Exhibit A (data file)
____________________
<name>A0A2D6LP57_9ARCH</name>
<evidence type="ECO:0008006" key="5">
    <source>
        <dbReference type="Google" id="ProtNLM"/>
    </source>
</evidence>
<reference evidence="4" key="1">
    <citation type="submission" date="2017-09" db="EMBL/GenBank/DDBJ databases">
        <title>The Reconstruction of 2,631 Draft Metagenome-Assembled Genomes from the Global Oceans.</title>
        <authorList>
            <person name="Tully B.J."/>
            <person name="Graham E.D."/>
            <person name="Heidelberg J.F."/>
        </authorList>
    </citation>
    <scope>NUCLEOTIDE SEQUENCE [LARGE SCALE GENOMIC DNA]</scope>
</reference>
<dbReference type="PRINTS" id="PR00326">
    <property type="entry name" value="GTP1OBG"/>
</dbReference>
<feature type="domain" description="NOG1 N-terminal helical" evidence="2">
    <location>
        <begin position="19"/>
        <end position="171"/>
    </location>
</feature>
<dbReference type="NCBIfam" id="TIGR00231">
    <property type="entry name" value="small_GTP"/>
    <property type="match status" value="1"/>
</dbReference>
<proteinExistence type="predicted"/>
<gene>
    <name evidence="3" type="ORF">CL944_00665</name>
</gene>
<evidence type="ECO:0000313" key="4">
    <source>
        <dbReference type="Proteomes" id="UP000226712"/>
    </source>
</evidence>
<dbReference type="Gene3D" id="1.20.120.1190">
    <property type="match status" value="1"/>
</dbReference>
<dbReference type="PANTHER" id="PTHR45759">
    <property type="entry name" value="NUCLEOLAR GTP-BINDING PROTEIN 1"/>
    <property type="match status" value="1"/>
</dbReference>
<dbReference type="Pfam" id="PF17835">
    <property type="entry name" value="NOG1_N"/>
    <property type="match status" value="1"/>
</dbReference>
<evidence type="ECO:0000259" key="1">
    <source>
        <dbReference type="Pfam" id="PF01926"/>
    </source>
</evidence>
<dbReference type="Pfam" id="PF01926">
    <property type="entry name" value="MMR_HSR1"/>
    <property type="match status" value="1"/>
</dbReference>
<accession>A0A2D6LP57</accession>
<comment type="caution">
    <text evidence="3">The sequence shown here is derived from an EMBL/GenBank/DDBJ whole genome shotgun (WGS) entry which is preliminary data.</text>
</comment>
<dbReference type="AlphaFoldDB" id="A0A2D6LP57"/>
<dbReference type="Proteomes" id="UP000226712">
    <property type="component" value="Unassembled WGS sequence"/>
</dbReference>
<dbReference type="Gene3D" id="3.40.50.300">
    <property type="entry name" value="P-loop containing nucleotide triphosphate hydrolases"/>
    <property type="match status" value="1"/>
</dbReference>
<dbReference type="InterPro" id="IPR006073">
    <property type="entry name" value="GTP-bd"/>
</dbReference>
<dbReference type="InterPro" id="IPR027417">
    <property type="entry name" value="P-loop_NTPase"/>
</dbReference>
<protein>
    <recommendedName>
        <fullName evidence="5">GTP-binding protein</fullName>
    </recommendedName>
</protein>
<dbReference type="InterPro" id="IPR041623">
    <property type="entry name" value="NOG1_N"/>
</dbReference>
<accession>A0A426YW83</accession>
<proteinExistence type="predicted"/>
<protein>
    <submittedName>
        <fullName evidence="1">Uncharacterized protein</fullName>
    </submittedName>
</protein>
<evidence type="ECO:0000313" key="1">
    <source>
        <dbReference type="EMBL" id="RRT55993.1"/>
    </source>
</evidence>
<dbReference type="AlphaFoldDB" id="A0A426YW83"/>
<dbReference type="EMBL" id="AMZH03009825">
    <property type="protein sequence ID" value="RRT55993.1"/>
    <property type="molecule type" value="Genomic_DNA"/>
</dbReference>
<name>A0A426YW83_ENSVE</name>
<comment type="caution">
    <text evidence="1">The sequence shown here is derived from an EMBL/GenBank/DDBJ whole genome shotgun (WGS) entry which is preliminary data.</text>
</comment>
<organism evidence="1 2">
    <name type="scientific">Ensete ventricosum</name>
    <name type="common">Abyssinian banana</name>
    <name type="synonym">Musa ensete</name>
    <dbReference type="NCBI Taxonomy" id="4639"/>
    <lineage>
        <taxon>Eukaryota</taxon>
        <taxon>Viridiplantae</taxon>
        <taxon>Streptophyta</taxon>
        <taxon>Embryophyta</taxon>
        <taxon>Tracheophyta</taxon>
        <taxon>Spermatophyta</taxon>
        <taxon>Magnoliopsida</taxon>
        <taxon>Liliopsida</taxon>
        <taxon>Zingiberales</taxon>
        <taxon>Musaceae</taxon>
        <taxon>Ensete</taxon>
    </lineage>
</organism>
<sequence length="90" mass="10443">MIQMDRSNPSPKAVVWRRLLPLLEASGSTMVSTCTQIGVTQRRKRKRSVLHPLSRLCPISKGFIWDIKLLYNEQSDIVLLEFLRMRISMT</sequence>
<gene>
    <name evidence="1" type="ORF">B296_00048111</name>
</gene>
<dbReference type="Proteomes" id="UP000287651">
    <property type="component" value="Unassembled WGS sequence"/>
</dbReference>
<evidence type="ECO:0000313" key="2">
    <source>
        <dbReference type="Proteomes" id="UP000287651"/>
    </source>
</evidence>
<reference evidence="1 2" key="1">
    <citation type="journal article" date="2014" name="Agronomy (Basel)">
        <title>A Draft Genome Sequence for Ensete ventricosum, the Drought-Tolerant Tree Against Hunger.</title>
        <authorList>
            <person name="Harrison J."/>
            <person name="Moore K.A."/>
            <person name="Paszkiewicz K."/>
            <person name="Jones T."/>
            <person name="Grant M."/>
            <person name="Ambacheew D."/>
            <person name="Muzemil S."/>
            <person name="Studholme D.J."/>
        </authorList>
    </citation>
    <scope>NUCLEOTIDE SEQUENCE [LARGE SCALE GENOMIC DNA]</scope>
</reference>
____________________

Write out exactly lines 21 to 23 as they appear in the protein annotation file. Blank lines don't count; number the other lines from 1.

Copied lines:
<feature type="domain" description="NOG1 N-terminal helical" evidence="2">
    <location>
        <begin position="19"/>